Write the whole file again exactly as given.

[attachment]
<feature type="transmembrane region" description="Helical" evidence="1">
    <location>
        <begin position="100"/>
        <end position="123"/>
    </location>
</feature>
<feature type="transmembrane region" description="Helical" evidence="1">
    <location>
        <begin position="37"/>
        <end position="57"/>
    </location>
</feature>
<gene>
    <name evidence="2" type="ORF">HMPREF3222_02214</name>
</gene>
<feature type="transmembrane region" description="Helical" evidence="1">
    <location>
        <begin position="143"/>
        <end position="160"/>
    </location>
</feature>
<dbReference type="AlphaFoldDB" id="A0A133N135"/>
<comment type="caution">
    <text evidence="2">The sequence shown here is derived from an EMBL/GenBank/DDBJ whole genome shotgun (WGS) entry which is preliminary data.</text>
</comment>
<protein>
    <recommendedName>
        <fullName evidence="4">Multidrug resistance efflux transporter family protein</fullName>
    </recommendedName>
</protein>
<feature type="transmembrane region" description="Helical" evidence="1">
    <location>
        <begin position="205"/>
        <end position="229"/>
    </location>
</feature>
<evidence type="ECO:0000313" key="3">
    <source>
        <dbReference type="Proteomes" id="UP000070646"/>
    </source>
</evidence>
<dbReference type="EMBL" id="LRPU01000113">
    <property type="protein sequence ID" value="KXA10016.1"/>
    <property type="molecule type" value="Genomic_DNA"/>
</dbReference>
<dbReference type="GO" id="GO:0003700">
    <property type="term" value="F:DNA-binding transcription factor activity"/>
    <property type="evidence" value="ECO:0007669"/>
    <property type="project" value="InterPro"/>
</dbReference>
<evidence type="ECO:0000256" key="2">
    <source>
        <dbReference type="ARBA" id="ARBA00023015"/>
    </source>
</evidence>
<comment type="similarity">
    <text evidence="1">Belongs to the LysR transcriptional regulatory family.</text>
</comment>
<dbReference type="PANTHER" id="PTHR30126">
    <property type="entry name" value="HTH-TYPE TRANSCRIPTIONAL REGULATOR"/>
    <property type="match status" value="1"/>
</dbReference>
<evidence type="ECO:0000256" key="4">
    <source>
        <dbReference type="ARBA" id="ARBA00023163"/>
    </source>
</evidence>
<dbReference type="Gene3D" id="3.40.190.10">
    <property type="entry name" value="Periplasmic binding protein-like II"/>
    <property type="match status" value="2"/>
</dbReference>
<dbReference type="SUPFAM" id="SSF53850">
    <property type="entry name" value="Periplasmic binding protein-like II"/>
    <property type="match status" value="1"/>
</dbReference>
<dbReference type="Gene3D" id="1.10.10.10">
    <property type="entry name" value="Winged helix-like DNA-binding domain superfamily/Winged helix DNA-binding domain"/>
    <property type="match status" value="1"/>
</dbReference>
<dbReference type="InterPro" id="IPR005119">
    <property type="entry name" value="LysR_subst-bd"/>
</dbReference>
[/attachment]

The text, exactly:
<feature type="transmembrane region" description="Helical" evidence="1">
    <location>
        <begin position="100"/>
        <end position="123"/>
    </location>
</feature>
<feature type="transmembrane region" description="Helical" evidence="1">
    <location>
        <begin position="37"/>
        <end position="57"/>
    </location>
</feature>
<gene>
    <name evidence="2" type="ORF">HMPREF3222_02214</name>
</gene>
<feature type="transmembrane region" description="Helical" evidence="1">
    <location>
        <begin position="143"/>
        <end position="160"/>
    </location>
</feature>
<dbReference type="AlphaFoldDB" id="A0A133N135"/>
<comment type="caution">
    <text evidence="2">The sequence shown here is derived from an EMBL/GenBank/DDBJ whole genome shotgun (WGS) entry which is preliminary data.</text>
</comment>
<protein>
    <recommendedName>
        <fullName evidence="4">Multidrug resistance efflux transporter family protein</fullName>
    </recommendedName>
</protein>
<feature type="transmembrane region" description="Helical" evidence="1">
    <location>
        <begin position="205"/>
        <end position="229"/>
    </location>
</feature>
<evidence type="ECO:0000313" key="3">
    <source>
        <dbReference type="Proteomes" id="UP000070646"/>
    </source>
</evidence>
<dbReference type="EMBL" id="LRPU01000113">
    <property type="protein sequence ID" value="KXA10016.1"/>
    <property type="molecule type" value="Genomic_DNA"/>
</dbReference>
<dbReference type="GO" id="GO:0003700">
    <property type="term" value="F:DNA-binding transcription factor activity"/>
    <property type="evidence" value="ECO:0007669"/>
    <property type="project" value="InterPro"/>
</dbReference>
<evidence type="ECO:0000256" key="2">
    <source>
        <dbReference type="ARBA" id="ARBA00023015"/>
    </source>
</evidence>
<comment type="similarity">
    <text evidence="1">Belongs to the LysR transcriptional regulatory family.</text>
</comment>
<dbReference type="PANTHER" id="PTHR30126">
    <property type="entry name" value="HTH-TYPE TRANSCRIPTIONAL REGULATOR"/>
    <property type="match status" value="1"/>
</dbReference>
<evidence type="ECO:0000256" key="4">
    <source>
        <dbReference type="ARBA" id="ARBA00023163"/>
    </source>
</evidence>
<dbReference type="Gene3D" id="3.40.190.10">
    <property type="entry name" value="Periplasmic binding protein-like II"/>
    <property type="match status" value="2"/>
</dbReference>
<dbReference type="SUPFAM" id="SSF53850">
    <property type="entry name" value="Periplasmic binding protein-like II"/>
    <property type="match status" value="1"/>
</dbReference>
<dbReference type="Gene3D" id="1.10.10.10">
    <property type="entry name" value="Winged helix-like DNA-binding domain superfamily/Winged helix DNA-binding domain"/>
    <property type="match status" value="1"/>
</dbReference>
<dbReference type="InterPro" id="IPR005119">
    <property type="entry name" value="LysR_subst-bd"/>
</dbReference>